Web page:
Brown, Not Loving: Obergefell and the Unfinished Business of Formal Equality
125 Yale L. J. F. 1 (2015)
12 Pages Posted: 30 Apr 2015
Date Written: April 28, 2015
There are numerous parallels between this Term’s same-sex marriage case of Obergefell v. Hodges and 1967’s Loving v. Virginia. In both instances, the Court’s taking up of marriage has followed decades of organizing and social movement evolution vis-à-vis a broader underlying civil rights project. In both instances, marriage has had special symbolic significance as an area of marked, sometimes visceral, opposition among the social movement’s opponents.
But this Essay contends that — although the parallels between Obergefell and Loving are substantial — there is at least one key distinction between the two: their position vis-à-vis the institutionalization of a formal equality regime. Thus, while Loving arguably marked the end-point of the institutionalization of a regime of formal equality vis-à-vis race, Obergefell stands much closer to its beginning. Indeed, despite the accumulation of impressive legal and social gains, the L/G/B rights movement arguably remains far closer to Brown (and its unsettled posture vis-à-vis formal equality) than it is to Loving.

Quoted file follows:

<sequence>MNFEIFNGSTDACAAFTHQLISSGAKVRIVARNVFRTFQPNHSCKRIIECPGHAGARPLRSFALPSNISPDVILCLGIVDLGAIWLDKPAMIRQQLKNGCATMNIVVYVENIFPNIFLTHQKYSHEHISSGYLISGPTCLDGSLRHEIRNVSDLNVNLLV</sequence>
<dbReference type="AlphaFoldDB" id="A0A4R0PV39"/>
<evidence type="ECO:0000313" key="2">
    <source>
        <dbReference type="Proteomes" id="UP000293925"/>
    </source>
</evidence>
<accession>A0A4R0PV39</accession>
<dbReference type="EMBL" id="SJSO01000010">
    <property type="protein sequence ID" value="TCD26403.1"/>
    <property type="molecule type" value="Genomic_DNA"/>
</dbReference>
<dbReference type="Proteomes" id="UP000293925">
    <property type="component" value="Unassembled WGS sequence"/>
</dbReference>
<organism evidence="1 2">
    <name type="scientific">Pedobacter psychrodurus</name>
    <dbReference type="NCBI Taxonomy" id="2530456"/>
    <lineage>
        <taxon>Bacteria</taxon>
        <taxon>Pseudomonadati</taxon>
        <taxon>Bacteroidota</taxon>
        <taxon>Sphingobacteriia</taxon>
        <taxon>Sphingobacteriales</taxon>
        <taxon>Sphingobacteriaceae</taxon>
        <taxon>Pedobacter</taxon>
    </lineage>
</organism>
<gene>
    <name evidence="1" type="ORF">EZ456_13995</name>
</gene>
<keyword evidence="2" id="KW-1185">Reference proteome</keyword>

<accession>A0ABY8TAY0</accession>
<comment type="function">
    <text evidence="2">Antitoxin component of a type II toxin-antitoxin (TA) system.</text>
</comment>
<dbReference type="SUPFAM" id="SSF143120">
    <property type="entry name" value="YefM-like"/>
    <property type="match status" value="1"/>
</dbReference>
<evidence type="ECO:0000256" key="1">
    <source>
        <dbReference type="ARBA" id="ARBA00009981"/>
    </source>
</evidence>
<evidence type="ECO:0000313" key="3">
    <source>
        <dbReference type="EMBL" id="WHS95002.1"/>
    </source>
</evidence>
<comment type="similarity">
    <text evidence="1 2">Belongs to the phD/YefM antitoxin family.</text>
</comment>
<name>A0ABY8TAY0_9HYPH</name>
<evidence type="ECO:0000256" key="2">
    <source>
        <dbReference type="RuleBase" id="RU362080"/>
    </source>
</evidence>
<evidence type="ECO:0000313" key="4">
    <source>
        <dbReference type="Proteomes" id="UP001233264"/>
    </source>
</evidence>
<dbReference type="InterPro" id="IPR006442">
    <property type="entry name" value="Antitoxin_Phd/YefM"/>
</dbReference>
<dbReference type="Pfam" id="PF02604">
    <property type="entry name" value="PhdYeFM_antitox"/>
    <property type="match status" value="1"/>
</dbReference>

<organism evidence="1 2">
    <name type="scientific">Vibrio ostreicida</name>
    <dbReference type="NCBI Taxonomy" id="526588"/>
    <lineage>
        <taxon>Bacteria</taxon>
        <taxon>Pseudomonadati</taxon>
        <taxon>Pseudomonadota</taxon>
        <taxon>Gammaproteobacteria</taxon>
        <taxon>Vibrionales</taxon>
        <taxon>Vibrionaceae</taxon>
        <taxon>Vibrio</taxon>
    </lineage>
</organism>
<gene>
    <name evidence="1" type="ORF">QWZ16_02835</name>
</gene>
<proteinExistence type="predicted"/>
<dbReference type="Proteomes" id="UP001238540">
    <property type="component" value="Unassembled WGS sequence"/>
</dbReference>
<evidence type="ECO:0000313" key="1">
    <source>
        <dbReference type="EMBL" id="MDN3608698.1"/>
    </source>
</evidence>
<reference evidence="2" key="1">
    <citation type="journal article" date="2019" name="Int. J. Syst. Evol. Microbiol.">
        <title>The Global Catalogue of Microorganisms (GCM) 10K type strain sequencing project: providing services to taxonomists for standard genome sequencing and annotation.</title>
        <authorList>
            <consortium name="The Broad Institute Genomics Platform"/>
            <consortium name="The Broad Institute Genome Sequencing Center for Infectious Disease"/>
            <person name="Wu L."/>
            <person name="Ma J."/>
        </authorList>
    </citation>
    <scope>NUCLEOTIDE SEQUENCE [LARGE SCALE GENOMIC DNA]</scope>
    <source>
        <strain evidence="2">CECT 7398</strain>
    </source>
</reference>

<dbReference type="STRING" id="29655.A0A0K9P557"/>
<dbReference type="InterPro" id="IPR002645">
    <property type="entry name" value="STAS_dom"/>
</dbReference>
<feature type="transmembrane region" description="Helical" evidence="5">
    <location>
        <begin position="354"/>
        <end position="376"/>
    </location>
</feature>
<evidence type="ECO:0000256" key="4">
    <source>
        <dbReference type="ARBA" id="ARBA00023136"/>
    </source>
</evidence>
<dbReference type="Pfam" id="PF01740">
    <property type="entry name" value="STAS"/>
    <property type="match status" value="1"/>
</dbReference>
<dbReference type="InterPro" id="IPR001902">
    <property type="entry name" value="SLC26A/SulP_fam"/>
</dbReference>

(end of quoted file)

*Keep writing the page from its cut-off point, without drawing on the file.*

This Essay argues that this lack of explicit formal equality guarantees matters. Most obviously, there are important arenas of L/G/B equality where L/G/B plaintiffs continue — due to the lack of a formal equality backdrop — to regularly lose their claims. More fundamentally, the absence of the type of moral messaging and coercive capacity that an explicit anti-discrimination regime provides poses substantial questions about whether the contemporary L/G/B legal regime can effectuate the important deterrence and culture change objectives of anti-discrimination law.
Keywords: Equal Protection, Same-sex Marriage, Formal Equality, LGBT Rights
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